Rome is one of the most famous and most important cities in the world.  From the height of the Roman Empire to the seat of the Catholic church Rome's influence has been felt across the world and its rich history reaches back over two and a half thousand years.  Today this ancient city is the capital of Italy and home to almost three million people.  The landscape formed by the merging of new, old, and ancient makes Rome a city unlike any other; one that should be on every travelers bucket list.  That being said, there is so much in this city that is easily overshadowed by the city within the city, Vatican City.  While St. Peter's Basilica is an impressive sight that should not be missed there are so many other unique experiences that are worth mentioning as well.  Some are well known, some are obscure, some are old, and some are new.  Here are forty-five things to see in Rome other than the Vatican.

 

The Colosseum

Flavian Amphitheatre

The ColosseumKosala Bandara - https://www.flickr.com/photos/kosalabandara/15126580060/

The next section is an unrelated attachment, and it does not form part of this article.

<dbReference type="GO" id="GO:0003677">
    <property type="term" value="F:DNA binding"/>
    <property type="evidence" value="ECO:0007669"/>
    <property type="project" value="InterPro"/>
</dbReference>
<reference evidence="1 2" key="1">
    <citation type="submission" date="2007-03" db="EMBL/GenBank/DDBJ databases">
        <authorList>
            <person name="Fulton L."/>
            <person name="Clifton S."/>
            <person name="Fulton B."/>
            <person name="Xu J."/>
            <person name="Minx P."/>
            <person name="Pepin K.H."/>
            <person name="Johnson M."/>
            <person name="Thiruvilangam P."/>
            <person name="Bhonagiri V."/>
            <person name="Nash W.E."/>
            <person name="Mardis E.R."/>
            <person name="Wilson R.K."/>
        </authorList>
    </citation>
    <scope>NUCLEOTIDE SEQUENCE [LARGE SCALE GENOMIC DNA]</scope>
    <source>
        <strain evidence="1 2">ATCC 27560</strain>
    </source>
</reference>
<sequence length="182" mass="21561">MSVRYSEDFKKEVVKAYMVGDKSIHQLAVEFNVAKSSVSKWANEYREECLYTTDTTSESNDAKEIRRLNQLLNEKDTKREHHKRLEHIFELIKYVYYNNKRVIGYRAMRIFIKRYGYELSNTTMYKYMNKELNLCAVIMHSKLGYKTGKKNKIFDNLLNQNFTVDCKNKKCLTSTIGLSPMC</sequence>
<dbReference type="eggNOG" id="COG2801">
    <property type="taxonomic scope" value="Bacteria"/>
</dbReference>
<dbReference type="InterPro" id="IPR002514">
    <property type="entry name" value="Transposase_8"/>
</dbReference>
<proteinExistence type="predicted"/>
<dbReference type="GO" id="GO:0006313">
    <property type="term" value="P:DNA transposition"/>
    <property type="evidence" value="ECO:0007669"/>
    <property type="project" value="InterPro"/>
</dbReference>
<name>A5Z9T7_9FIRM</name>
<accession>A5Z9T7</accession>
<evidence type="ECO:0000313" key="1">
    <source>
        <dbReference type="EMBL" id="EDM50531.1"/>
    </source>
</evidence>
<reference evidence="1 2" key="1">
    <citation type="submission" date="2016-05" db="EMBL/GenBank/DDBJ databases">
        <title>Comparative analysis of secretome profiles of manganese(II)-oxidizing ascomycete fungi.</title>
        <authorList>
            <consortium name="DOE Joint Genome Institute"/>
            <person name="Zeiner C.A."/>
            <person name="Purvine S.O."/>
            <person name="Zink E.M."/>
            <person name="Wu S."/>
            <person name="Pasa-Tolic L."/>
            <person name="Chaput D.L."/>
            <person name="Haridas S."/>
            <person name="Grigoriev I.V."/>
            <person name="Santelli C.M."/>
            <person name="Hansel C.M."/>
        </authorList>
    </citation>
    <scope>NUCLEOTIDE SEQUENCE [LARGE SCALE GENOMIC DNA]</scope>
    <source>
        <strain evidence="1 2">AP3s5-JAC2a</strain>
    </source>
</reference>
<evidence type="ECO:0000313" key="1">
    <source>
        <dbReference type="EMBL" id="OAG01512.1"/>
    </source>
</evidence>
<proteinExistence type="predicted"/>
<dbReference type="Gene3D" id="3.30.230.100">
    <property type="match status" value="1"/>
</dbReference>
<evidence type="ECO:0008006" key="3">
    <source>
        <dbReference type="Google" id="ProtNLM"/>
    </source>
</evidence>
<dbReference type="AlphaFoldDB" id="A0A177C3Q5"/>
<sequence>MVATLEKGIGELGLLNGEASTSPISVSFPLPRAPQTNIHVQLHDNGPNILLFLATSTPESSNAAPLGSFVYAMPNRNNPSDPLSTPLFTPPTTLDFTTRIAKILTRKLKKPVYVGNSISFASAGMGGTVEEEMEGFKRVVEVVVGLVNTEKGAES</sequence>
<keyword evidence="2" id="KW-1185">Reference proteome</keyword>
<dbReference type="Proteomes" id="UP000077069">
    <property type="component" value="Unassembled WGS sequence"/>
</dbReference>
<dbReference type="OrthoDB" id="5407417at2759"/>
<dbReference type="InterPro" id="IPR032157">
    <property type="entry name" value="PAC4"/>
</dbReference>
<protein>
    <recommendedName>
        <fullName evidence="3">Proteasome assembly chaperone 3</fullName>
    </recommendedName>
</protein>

The Colosseum, also called the Flavian Amphitheatre, is on of Rome's best known landmarks.  This nearly 2,000 year old arena was built in 80 AD and remains the largest amphitheatre in the world to this day.  The Colosseum was classically used for bloody and spectacular gladiator battles but its stage could also be flooded for the reenactment of naval battles.  The complex system of tunnels under the stage that made these impressive shows possible is still intact today.  While the Colosseum has been featured in popular media for generations nothing quite compares to seeing it in person.

Price: €12.00 (includes access to the Roman Forum and Via Sacra)

Hours: 8:30 a.m. - 3:30 p.m. (changes seasonally)

Address: Piazza del Colosseo, 1, 00184 Roma, Italy

Phone: +39 06 399 67 700

Website: coopculture.it/en/colosseo-e-shop.cfm

Blogger who has lived the experience: Amy French of Roaming Historian

 

The Pantheon

The Pantheon is another amazing site no traveler in Rome should miss.  Widely renowned as an architectural marvel this ancient church's history is just as impressive as its dome.  The Pantheon was originally built in 27 BC but was damaged in a fire.  The church as it can be seen today was completed in 127 BC and remains one of the cities best maintained ancient buildings.  The giant marble columns of the vestibule to the perfectly balanced metal doors to the expertly built dome all lend to this magnificent structure's sense of permanence.

Price: Free admission